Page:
Once we have something that is consumable by the agent and consumable by the end traveler on a screen, you will really start to see this take off because there are some real advantages to being able to personalize and customize offers.

Until NDC, it was really a “one size fits all” offering to the agents, and now we can start to think about how to customize it or dynamically alter the offer based on both supply and demand conditions. Across much of travel, we have to deliver incentives and benefits to our technology to entice people to use it, and up until now, and with NDC, that’s a bunch of cost and a bunch of changes that have to be made without really providing any benefit to the traveler. Now we’re starting to see some really interesting concepts around pricing and personalization come into the NDC channel and a more varied offering.

Instead of three choices to fly to New York, there are a lot of nuances. You can decouple stuff, you can add ancillaries, you can add special seat selection, you can take advantage of special fare offers that come and go depending on marketing conditions. So now that you’re starting to see the effects on the traveler, I think it will take off.

But there’s still a long way to go, because there are still some pretty serious technical challenges to NDC. Because every NDC carrier is almost like it’s own marketplace when you have 20, 30, 40 NDC connections, all of which are different, that’s where the industry really is going to face some challenges, and that’s where we’re focused right now. How can you make a multi-supplier experience consumable and scalable? It used to be we aggregated across multiple airlines; now each one has it’s own nuances and differences.

The other challenge has been around the commercial innovation. Do you see movement there?

I don’t think that’s really been a huge challenge. There was this common narrative that NDC was about changing commercials. I think we’ve seen the ability to change commercials independent of NDC. You don’t have to move your tech stack to get to a new commercial model. I think the reason NDC exists is to allow customization. It’s to give airlines control over the product that appears on the shelf, and I think that’s understandable.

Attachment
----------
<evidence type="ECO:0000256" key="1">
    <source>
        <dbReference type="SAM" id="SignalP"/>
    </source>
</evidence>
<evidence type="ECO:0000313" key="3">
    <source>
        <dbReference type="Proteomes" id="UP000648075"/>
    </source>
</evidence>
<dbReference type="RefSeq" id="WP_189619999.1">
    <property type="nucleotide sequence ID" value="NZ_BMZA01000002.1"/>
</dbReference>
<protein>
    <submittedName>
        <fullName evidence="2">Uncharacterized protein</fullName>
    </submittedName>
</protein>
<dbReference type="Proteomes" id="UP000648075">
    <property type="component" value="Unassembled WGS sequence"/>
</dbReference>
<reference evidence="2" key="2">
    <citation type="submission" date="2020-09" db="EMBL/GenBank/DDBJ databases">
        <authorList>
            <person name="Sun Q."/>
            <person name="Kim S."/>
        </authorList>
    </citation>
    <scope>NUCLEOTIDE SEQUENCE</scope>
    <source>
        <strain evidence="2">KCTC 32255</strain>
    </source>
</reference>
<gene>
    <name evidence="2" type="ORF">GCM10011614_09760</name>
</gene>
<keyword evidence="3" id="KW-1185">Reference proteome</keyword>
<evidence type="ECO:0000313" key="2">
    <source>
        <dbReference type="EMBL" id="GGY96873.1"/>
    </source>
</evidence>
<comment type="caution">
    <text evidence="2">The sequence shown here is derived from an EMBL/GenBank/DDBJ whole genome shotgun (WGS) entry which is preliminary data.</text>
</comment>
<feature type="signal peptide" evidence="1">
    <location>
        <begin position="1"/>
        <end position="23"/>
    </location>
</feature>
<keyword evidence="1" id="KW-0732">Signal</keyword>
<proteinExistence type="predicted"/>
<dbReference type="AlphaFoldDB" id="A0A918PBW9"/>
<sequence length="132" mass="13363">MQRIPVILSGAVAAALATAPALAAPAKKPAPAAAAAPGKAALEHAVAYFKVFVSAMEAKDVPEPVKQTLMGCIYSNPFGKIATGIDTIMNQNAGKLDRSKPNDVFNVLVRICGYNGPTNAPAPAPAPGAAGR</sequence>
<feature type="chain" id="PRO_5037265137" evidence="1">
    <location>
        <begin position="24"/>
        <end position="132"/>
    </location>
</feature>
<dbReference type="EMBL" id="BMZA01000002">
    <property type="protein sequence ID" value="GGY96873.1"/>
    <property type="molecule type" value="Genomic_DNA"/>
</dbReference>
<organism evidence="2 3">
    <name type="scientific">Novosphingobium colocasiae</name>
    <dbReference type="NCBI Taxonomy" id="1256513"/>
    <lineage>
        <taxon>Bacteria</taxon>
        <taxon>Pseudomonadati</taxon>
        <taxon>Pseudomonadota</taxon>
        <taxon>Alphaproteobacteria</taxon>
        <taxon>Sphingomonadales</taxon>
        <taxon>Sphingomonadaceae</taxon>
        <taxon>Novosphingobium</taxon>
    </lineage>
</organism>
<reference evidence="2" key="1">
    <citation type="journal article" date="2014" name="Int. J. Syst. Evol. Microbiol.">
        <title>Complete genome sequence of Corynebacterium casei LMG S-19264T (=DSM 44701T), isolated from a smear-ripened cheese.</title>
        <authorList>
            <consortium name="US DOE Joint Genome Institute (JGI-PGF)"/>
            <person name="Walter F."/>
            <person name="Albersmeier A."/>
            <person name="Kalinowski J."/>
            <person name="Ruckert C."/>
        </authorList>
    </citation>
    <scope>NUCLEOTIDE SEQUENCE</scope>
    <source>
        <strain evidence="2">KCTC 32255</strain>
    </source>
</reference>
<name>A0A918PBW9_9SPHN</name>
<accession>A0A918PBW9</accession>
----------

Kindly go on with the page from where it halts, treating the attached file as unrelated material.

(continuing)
In parallel it has helped to prompt conversations around new business models and those are welcome. The industry does need to think creatively about how to price, how to run a fair and neutral marketplace based on the value you’re providing, so we welcome some of these conversations.

In any industry, we talk about technology being the cool thing that transforms everything, but commercial innovation is equally important and coming up with pricing models or bundles that are subscription-based or transaction-based is going to be important. I think that providing services that are not fully integrated, the traditional [global distribution systems] is a fully integrated model, means you can think about the pieces of what we do – managing data, ticketing and exchanges – that really can go across multiple supply sources.

That’s what NDC has done to us; we now have to provide all these services to independent supply sources. We haven’t seen watershed change in the business model, but it’s at least prompting that discussion, and it’s going to lead to some creative outcomes.

Do you foresee a future of microservices?

I think microservices or services that cut across multiple supply sources, that’s what NDC is. If I look at what Travelport has done, we used to have our services that apply to this big pool of content, now they are written to apply to each individual airline implementation, and that means we have built stuff that works across multiple supply sources. I think you will start to see more of a horizontal approach to delivering travel services.

Another thing it will allow us to do is around the search process. In our industry it’s free and that’s where the growth is. The search volumes go up daily and are already way ahead of pre-pandemic levels because there are more options in the funnel as well as the decoupling of ancillaries, but no one monetizes that. We monetize ticketing, so that’s another example where if you’re really good at search you can eventually think about turning it into a stand-alone business. That would be completely anathema to everything that currently exists.